Canada's main stock index remained negative on the last trading day of 2017 as some energy and mining stocks pulled back, but was on track for a nearly 6% gain for the year.
The S&P/TSX Composite Index retreated 35.74 points from Thursday's record close to approach noon hour at 16,186.21
The Canadian dollar gained 0.29 cents to 79.87 cents U.S.
Marijuana stocks helped push the healthcare group higher, with Canopy Growth Corp up 4.6% to $31.82 and Aphria up 4.3% to $18.78.
Canada is moving towards the full legalization of cannabis in 2018.
The materials group, which includes precious and base metals miners and fertilizer companies, lost ground, despite gains for Potash Corp of Saskatchewan, up 1.5% to $26.21, and Agrium, up 1.4% to $146.17. The two companies received final approval for a merger earlier in the week.
Hudbay Minerals fell 3.2% to $10.99, First Quantum Minerals was down 2.6% to $17.45, and Teck Resources lost 1.9% to $32.83.
The energy group has lost almost 13% this year, even as U.S. crude oil prices rose 12%, while materials were up 6% and financials added 9%. Those three groups account for almost two-thirds of the index's weight.
The TSX Venture Exchange dropped 2.49 points to 839.75
All but three of the 12 TSX subgroups were in the red Friday, with health-care stocks sinking 1.5%, information technology down 0.5%, and utilities off 0.4%.
The three gainers were gold, up 0.3%, energy, up 0.2%, and materials, squeezing up 0.0%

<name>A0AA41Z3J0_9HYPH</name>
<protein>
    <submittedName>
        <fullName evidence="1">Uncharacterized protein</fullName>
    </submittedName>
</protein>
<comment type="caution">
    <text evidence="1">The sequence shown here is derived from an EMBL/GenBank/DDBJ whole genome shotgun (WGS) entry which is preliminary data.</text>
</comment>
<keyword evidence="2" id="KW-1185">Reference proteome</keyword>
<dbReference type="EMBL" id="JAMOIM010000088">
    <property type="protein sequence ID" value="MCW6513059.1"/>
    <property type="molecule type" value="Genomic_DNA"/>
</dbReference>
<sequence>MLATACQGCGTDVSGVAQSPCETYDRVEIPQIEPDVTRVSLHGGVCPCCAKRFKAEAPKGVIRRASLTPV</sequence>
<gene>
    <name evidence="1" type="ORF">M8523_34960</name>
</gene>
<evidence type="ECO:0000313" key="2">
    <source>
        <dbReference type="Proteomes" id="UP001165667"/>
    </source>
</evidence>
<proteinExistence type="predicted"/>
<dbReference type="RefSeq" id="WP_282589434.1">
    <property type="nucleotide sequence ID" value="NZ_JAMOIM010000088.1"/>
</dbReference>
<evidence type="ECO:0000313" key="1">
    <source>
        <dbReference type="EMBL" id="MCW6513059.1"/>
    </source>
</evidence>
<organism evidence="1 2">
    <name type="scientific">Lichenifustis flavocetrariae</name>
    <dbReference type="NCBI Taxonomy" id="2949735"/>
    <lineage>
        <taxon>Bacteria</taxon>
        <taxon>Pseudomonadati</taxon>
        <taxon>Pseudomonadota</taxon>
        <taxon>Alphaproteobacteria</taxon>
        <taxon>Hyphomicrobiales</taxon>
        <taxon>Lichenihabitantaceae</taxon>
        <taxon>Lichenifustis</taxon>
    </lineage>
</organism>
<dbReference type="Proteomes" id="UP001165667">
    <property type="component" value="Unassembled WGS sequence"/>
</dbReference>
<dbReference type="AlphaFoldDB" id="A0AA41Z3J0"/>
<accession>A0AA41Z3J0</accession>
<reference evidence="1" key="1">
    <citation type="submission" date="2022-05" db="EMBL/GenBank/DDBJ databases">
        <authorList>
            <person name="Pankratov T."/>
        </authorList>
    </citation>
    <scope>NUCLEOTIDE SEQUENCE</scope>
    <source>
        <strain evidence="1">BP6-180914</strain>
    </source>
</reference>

The Dow Jones Industrial Average eased off 24.3 points to approach noon at 24,813.21
The S&P 500 docked 3.37 points to 2,684.17
The NASDAQ composite index deleted 16.54 points to 6,933.62
Goldman Sachs briefly fell more than 0.7% as the greatest negative impact in the Dow after a filing with the U.S. Securities and Exchange Commission said the financial giant expects fourth-quarter earnings to decrease by about $5 billion, primarily due to repatriation provisions in the new U.S. tax law President Donald Trump signed last week.
The bill cuts the corporate tax rate to 21% from 35%.
The Dow and S&P 500 posted five straight weeks of gains last week after President Donald Trump on Friday signed the tax measure, able to do so after Congress approved another bill to keep the federal government funded through Jan. 19.
The Dow closed at a record Thursday for the 71st time this year and was on pace for slight weekly gains. The last time the Dow rose in each of the final six full weeks of the year was in 1954. That does not include weeks encompassing two different years.
On a monthly basis, the indexes are also set for a historic end to the year.
On a total return basis, which includes dividends, the S&P 500 is on pace to post gains for every month of the calendar year for the first time in history
If the NASDAQ also holds gains for December, it will have posted gains in 11 of 12 months in 2017, a first for the tech-heavy index. The Dow is on pace for its first nine-month winning streak since 1959, and the S&P is on track for its first nine-month winning streak since 1983.
Prices for the benchmark 10-year Treasury note inched upward, lowering yields to 2.41% from Thursday's 2.43%. Treasury prices and yields move in opposite directions.
Oil prices gained 57 cents a barrel to $60.41 U.S.
Gold prices gained $10.30 to $1,307.50 U.S. an ounce.